“I don’t see Nigel as a great leadership candidate”
“I don’t see Nigel as a great leadership candidate”
“I don’t see Nigel as a great leadership candidate”http://fideforward.org/wp-content/uploads/2018/06/pein-ashley-LO.jpg1000651FIDE ForwardFIDE Forwardhttp://fideforward.org/wp-content/uploads/2018/06/pein-ashley-LO.jpg
6/25/2018 – IM Malcolm Pein, now a candidate for FIDE Deputy President, took time out from a full schedule for a chat with Macauley Peteron in Leuven at the end of the “Your Next Move Rapid and Blitz” tournament. Malcolm discussed the Grand Chess Tour, the FIDE / Agon proposed “broadcast policy,” the upcoming World Championship in London, and his thoughts on the election including having his old friend Nigel Short as a political sparring partner. | Photo: Lennart Ootes / Grand Chess Tour.
“…my objectives for the improvement of FIDE are very similar to his”
The campaign for President of Georgios Makropoulos got a huge boost of credibility, as a break from the tenure of Kirsan Ilyumzhinov, when Malcolm Pein joined his ticket as a candidate for Deputy President. Makropoulos, a FIDE old hand if there ever was one, now embraces limits and so, combined with Pein’s avowed interest in running for the top spot on the ticket in 2022, a vote for “FIDE Forward” may indeed lead to a more pronounced “changing of the guard” after two decades of Ilyumzhinov’s reign. But, although that idiom figuratively means any individual or group in an organisation being replaced, its origin is of soldiers on duty giving way to an equivalent, if not indistinguishable cadre — precisely what Nigel Short argues the Makropoulos campaign (with the exception of Pein) represents.
In collaboration with Ben Johnson’s Perpetual Chess podcast, I spoke with Malcolm in the Leuven City Hall on the last day of the blitz tournament. We discussed the Grand Chess Tour before turning to FIDE governance and the election campaign which is going to be a significant focus for Pein over the coming months. In some ways, it is a logical outgrowth of his work within the English Chess Federation as a delegate, his impressive track record in both scholastic and professional organisation, combined with entrepreneurial success, and journalism credentials. But can he bring his record of bona fides to FIDE?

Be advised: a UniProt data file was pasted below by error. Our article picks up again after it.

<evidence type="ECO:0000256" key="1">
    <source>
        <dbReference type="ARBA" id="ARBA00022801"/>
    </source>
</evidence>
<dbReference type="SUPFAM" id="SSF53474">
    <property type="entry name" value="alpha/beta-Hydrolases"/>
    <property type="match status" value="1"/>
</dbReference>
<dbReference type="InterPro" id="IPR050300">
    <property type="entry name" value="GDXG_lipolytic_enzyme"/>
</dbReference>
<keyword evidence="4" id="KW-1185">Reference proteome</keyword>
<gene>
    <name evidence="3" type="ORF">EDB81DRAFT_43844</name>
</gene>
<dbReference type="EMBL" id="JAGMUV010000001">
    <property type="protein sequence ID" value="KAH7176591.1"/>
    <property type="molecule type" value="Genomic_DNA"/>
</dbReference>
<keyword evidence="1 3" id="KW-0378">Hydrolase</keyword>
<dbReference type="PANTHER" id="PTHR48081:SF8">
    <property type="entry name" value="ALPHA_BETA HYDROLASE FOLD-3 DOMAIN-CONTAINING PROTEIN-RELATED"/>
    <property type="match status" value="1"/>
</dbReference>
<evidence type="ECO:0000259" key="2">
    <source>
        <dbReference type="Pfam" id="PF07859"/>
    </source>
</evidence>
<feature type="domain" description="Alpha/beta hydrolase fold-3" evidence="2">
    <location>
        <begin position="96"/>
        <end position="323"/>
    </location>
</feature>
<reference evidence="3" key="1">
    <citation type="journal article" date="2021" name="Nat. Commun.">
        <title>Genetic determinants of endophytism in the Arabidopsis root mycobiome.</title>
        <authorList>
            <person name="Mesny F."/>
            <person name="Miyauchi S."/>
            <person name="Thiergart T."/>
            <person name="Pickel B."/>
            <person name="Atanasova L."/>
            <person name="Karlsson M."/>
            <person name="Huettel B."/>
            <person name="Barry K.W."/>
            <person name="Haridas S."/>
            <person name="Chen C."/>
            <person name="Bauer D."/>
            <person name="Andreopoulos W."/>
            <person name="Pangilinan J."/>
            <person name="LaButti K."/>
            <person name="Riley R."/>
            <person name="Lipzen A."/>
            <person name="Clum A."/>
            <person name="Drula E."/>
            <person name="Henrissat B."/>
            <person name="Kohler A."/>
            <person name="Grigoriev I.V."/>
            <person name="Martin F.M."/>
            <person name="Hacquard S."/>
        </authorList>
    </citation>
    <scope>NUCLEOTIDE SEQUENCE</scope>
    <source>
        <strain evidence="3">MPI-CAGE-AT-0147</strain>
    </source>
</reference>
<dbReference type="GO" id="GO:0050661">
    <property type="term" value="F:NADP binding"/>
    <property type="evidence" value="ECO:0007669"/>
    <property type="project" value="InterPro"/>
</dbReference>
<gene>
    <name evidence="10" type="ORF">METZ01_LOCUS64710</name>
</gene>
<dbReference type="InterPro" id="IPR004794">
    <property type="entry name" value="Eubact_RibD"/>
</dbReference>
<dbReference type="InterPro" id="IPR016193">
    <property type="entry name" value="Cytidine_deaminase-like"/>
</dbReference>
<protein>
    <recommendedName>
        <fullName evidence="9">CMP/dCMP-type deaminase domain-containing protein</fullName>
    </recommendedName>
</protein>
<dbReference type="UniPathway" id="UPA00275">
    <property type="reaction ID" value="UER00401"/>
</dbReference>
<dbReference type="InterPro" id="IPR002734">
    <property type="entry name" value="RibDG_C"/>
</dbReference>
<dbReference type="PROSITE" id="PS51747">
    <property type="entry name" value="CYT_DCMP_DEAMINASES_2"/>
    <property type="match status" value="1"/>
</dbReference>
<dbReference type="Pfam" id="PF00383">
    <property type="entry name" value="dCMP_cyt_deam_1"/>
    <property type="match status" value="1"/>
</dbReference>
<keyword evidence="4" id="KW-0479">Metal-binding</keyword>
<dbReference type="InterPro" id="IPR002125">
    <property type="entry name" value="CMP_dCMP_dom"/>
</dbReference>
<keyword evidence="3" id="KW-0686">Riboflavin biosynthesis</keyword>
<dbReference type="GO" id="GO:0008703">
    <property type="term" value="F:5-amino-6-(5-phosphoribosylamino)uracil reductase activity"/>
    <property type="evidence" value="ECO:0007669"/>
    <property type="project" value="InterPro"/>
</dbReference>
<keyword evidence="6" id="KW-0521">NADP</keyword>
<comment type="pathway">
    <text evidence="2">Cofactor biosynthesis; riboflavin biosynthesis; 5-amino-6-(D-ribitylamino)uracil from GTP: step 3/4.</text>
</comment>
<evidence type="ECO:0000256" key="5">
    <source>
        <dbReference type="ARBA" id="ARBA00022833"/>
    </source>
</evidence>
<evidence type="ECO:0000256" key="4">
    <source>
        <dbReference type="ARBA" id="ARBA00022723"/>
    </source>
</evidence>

What happens now that Ilyumzhinov seems poised to drop out after losing the support of the Russian Chess Federation? While it looks like Short and Pein are very much at odds over who should be the new FIDE boss, they do seem to agree on a lot — so anything is possible. As Pein summed things up at the close of our interview:
“I have someone who advises me — a veteran of many political campaigns — who gives me lots of advice — good advice — and he’s been proved right every time, and he said, ‘there will be surprises, there will be twists and turns that you haven’t anticipated’. And if one of those twists and turns is that Nigel and I end up on the same side, I’d be very happy about that.”
Summary and selected excerpts
Listen to the full interview audio below or subscribe to the podcast. Here is a brief summary of the main topics along with some of the key quotes.
The Grand Chess Tour 2018
The Grand Chess Tour changed its format a bit in 2018 hoping to appeal to Magnus Carlsen in spite of his World Championship match commitment.